COUPER, WILLIAM, entomologist and naturalist; fl. 1860–86.
Nothing is known of William Couper’s youth but he is believed to have arrived in Canada in 1843 and established himself in Toronto. He worked as a typographer in the printing shop of Henry Rowsell. Couper seems to have followed this trade for much of his life, as well as giving private instruction in taxidermy. After a brief stay at Trois-Rivières in 1860, he lived in Quebec City until 1869, in Ottawa from 1869 to 1870, in Montreal from 1871 to 1884, and, lastly, in New York City from 1884 to 1886. He probably died at his son’s residence in Troy, N.Y., about 1890.
At a time when the natural sciences especially were not well developed in Canada, Couper took an interest in ornithology, ichthyology, and botany. His most important contribution, however, was undoubtedly to entomology. He first became known in this field because of his excellent and original collections which won him praise and awards at exhibitions in Toronto in 1852 and 1856. Couper did not confine his interests to the insects themselves; his collections also included nests, cocoons, and various structures which both illustrated the building instinct of hexapods and facilitated the identification of species. In 1863 he announced that he had assembled more than 6,000 specimens, mostly vegetable matter, bearing traces of activity by insects in the larval or adult stages.
Couper wrote many articles and notes which were published particularly in Canadian and American periodicals. Taking up a number of subjects, his writings are still of much interest because they were the result of personal observation and experience. He noted the arrival and departure of migrating birds, reported the presence of rare species in various places, and wrote extensively about insect-eating birds. Contained in his writing on his favourite subject, entomology, are some of the first references to the different species of insects found near Quebec City, at locations on the north shore of the St Lawrence, and on the island of Anticosti, as well as discussions of insects harmful to crops, such as the apple borer, the cabbage butterfly, and the onion fly. Couper also established a list of the hymenoptera found on Montreal Island, and took a special interest in coleoptera, publishing taxonomical descriptions of 15 new species. In the Canadian Sportsman and Naturalist, a journal he began in Montreal in 1881 and published for three years, he focused particularly on types of game in Canada as well as hunting and fishing regulations; in one series of articles he even described Canadian museums of the period.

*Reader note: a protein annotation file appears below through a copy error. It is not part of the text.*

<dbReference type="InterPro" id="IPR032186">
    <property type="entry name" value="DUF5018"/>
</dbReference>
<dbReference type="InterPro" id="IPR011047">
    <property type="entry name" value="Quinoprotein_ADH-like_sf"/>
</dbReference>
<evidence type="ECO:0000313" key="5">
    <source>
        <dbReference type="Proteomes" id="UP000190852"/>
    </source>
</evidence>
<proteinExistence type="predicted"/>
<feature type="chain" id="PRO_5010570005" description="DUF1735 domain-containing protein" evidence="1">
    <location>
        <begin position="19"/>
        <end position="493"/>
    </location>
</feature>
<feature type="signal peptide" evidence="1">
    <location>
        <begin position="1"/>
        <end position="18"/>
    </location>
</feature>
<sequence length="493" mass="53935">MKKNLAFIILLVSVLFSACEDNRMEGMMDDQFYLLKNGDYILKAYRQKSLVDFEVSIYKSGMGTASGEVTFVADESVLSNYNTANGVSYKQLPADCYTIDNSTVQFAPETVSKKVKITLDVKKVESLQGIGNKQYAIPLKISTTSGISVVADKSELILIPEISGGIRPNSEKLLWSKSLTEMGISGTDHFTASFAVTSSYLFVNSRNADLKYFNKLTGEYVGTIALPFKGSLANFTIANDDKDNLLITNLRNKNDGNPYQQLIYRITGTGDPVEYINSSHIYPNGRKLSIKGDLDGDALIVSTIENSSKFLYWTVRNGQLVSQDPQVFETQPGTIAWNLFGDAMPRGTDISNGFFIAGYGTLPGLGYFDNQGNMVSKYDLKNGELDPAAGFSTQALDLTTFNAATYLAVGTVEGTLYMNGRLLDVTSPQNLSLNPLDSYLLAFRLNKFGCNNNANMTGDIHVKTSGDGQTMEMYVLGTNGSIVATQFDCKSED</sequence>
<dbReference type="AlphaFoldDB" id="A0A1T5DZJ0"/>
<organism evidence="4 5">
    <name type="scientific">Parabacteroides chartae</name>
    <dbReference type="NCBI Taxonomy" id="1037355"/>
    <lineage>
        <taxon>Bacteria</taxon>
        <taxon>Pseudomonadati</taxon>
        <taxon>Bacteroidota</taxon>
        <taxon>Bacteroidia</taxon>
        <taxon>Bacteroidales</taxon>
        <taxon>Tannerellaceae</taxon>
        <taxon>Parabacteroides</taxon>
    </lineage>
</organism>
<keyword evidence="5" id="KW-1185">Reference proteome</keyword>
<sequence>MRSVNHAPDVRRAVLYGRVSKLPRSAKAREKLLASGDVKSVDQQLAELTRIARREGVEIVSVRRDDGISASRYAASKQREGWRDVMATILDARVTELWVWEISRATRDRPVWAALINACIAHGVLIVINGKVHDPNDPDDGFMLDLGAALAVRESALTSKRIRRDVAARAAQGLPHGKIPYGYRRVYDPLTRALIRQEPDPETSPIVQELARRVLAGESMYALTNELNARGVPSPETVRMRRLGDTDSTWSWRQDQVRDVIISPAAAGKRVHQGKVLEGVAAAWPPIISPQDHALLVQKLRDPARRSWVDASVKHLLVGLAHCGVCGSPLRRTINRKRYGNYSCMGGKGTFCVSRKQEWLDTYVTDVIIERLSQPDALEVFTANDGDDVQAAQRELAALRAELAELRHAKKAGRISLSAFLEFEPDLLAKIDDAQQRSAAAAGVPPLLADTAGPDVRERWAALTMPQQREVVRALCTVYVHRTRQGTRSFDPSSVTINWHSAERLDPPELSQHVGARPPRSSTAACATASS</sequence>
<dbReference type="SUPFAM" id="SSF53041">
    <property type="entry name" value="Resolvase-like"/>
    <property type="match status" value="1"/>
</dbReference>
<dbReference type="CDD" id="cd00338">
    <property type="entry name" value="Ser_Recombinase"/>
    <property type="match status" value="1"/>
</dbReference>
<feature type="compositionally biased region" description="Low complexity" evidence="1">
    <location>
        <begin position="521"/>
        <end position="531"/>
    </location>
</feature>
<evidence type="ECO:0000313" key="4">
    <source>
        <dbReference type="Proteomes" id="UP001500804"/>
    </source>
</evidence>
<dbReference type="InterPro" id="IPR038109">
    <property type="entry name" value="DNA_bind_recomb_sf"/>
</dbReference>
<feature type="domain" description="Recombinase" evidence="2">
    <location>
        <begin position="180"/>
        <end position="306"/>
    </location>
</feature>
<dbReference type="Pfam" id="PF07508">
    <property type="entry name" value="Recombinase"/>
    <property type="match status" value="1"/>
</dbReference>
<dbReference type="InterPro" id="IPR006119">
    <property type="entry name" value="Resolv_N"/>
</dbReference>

Whenever the occasion arose William Couper was an enthusiastic supporter of entomology. He became a corresponding member of the Entomological Society of Philadelphia, and in 1864, a year after the Entomological Society of Canada was organized in Toronto, he helped to establish a branch in Quebec City. In 1873 he became a founder and first president of the Montreal branch of the society which in 1871 had become the Entomological Society of Ontario. For several years its monthly meetings were held at his house. Unlike the Quebec branch, the one at Montreal developed steadily, and in 1951 became known as the Entomological Society of Quebec.
In addition to the articles which he wrote for his own journal, the Canadian Sportsman and Naturalist (Montreal), 1881–83, William Couper was the author of a large number of notes and articles in the Canadian Journal, 1853–56, the Canadian Entomologist (London, Ont.), 1869–80, the Canadian Naturalist and Geologist, 1857–65, the Proc. of the Entomological Soc. of Philadelphia, 1863, the Trans. of the Literary and Hist. Soc. of Quebec, 1864–65, and the Annual report (Montreal) of the Montreal Horticultural Soc. and Fruit Growers’ Assoc. of the Prov. of Que., 1879.
Morgan, Bibliotheca Canadensis, 83. R.-O. Paradis, “Étude biographique et bibliographique de William Couper, membre fondateur et premier président de la Société entomologique du Québec,” Soc. entomologique du Qué., Annales (Québec), 19 (1974). 4–15. C. J. S. Bethune, “The rise and progress of entomology in Canada,” RSC Trans., 2nd ser., 4 (1898), sect.iv: 155–65. Léon Provancher, “Naturalistes canadiens,” Le Naturaliste canadien (Cap-Rouge, Qué.), 5 (1873). 131.